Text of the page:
21 June 2012
of the Legislative Council
LAUNCESTON TORNADOES - SUCCESS STORY
FINCH - Madam President,
in November last year, the Launceston women's basketball club, the
Tornadoes, was in financial difficulties and on the brink of closure.
It was disappointing because that club had been going for 17 years
and had become pivotal for women's basketball development in the
Launceston and northern Tasmanian region. In fact, they had been
national premiers of the SEABL - South East Australian Basketball
League - back in the early days of their establishment.
community, to their credit, was determined to prevent its demise. A
businessman, Mark Thurlow, was one of those who stepped in to save
the Tornadoes. He was reading the newspaper, saw something about the
closure of the Tornadoes and said this cannot happen. He made a few
phone calls. He was responsible for the restructure of the Launceston
Football Club. I joined him as a colleague there and it was a great
journey. Over a period he took the club to a position where last year
they won not only the senior statewide league premiership but also
the under-23s and the colts as well, along with many other awards.
Much of that credit must go to Mark Thurlow.
said, this is not going to happen; we need to keep this team going
for the sake of the development of girls and young women in the
basketball community. One of the other community leaders, Heath Butt,
was the interim chairman at that stage and he was equally as
determined to keep it going. The club was then restructured under the
banner of the Northern Tasmanian Amateur Basketball Association and
we started raising money. A new board was announced in January this
year, and that board included Alana Fulton, Craig Perkins, who is the
vice-chairman, Colleen McGann from St Luke's Health, Michele Gibbins
from the Institute of Sport, David Daking, a retired financial
adviser, then Heath Butt, Mark Thurlow and last, by all means least,
my very good self.
did involve a lot of effort. The Launceston Tornadoes board created a
business plan that resulted, among other things, in the approval of a
grant of $15 000 from the Launceston City Council. I have just been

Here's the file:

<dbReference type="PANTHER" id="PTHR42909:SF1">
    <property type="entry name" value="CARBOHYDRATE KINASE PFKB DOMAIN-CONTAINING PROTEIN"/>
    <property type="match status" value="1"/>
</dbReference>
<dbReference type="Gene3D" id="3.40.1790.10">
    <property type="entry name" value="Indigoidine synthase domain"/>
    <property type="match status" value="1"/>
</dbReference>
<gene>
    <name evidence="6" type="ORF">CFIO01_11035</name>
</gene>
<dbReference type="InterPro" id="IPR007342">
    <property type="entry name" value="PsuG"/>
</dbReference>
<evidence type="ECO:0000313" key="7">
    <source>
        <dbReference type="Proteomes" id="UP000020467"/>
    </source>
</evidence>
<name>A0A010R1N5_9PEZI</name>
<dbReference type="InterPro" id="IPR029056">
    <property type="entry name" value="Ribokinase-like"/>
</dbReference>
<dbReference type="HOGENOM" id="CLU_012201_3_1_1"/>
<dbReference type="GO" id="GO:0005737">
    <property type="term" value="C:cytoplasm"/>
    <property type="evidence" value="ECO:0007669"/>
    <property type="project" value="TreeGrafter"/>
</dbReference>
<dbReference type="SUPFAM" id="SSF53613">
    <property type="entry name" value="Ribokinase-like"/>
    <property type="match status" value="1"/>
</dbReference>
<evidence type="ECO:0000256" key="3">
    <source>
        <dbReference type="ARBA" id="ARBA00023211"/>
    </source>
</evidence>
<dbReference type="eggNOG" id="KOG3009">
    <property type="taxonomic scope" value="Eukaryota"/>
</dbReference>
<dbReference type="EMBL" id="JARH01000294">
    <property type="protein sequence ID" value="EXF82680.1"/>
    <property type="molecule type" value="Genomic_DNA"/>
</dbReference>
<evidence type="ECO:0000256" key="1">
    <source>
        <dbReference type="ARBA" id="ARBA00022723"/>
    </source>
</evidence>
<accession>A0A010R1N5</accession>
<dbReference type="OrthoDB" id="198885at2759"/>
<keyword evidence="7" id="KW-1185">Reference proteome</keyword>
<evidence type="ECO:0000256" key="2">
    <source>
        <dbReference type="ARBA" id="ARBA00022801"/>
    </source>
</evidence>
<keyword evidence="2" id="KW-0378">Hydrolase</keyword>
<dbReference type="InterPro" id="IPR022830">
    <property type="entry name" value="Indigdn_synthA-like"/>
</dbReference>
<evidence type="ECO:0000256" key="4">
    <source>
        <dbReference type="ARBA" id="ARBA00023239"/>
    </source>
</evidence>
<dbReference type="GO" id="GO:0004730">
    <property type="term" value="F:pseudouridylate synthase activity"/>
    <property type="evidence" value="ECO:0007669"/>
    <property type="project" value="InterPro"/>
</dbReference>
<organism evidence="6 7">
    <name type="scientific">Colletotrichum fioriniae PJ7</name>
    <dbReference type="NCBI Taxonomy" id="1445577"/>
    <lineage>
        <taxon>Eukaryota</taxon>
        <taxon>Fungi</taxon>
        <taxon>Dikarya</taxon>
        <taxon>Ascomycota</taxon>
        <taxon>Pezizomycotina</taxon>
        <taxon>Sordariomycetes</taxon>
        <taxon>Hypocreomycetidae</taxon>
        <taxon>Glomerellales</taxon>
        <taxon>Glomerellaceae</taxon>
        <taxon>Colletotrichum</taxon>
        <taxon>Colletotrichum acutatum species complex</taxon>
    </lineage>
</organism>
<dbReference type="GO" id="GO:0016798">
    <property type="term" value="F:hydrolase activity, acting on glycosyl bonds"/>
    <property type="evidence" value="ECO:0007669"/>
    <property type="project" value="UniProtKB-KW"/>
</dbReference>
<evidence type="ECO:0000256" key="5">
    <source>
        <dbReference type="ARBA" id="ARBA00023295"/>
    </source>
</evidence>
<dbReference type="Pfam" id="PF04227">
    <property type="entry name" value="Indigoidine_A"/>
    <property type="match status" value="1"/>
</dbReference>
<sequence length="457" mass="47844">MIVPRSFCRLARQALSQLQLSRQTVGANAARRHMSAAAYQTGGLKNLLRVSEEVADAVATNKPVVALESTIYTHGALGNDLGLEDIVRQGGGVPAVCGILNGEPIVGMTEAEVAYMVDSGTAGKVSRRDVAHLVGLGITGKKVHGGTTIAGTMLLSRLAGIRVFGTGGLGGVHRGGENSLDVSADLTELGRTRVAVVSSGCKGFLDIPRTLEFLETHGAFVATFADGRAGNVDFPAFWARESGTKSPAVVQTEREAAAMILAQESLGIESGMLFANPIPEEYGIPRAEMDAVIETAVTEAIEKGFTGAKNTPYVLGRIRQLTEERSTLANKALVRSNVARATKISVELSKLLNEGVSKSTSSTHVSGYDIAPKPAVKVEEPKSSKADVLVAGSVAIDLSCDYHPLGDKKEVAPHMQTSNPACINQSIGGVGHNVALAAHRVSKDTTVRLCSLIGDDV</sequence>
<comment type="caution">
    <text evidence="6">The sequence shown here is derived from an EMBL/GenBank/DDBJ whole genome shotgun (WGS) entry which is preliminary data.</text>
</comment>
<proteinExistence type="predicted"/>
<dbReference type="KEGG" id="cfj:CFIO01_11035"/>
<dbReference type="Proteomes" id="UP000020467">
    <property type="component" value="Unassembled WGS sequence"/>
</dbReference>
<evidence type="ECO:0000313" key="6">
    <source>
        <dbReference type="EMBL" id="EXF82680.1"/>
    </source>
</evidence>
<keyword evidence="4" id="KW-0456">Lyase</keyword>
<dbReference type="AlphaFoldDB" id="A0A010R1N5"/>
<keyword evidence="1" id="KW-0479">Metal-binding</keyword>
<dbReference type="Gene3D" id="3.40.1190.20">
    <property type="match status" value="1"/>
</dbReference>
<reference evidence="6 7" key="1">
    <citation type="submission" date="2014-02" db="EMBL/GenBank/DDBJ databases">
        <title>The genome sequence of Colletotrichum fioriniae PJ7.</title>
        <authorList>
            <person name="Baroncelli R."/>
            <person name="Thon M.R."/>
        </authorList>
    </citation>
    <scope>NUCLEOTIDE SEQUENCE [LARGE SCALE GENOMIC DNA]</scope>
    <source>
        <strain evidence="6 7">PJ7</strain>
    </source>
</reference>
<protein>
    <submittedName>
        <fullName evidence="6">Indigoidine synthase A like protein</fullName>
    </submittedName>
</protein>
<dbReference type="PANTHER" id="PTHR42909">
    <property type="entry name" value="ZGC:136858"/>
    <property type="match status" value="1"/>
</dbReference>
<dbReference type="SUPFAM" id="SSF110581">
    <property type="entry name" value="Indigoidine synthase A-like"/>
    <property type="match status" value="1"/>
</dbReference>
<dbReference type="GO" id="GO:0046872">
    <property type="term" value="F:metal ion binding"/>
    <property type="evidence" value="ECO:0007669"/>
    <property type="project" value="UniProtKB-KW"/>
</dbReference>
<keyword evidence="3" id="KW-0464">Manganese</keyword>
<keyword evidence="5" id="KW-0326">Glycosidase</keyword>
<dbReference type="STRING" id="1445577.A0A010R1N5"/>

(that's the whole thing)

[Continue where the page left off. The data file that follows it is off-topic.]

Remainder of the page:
talking with the member for Mersey about the difficulty of councils
being able to support sporting clubs and sporting individuals. I know
that the member for Launceston was part of the panel of councillors
who made the decision on the grant. They did give us that grant with
strings attached, and they were: the linkage of the funding to the
delivery of measurable targets established to market Launceston as a
tourist destination in all the activities undertaken by the
Tornadoes; the club also continuing to compete in the elite South
East Australian Basketball League division; and the club
demonstrating its commitment to provide the pathways to local
talented women basketball players. Those strings, I suppose, reflect
a heated debate that occurred in the Launceston council, but that is
another story. The aldermen decided to help support the Launceston
Tornadoes in this instance.
others - it was an interesting story - Bec Walsh of the Sports Arena
called around Heath Butt when he was interim chairman and said she
had a donation to make to the Tornadoes. She presented him with a
cheque for $20 000 to help the club . That is amazing in these
economic times, that she recognised the importance of retaining the
Tornadoes for the community. We were able to get Europcar and
Bendigo Bank to come on as major sponsors as well.
went into a debt this year of $55 000. It will be wiped off by the
time we start the 2013 season, as the club's chairman, Craig Perkins,
said a few weeks ago in a media statement:
in a position now which is really positive in that we know that we
can get through the remainder of the year in a sound financial
position and we can start thinking about 2013. To start planning the
structures including the board, the playing group and coaching and
formalising junior development for next season.
limited the number of imported players and we think that we've got
that mix really well, giving some quality players an opportunity to
share their skills but also giving local talent the chance to play.
talent, too, includes those from the north-west coast as well, so it
really is about the northern half of Tasmania.
Tornadoes team members have been buoyed by the community and
financial support. They have had some recent success on a road trip
over the weekend, and those who know basketball will know that it is
very difficult to win two away trips. We have done that with the
team and we face Bendigo at home this week. However they finish this
season they know the future of the club is secure and they can
concentrate on their game. Most importantly, the Launceston
Tornadoes basketball club has survived and will continue to provide
opportunities for talented girls and women basketballers in northern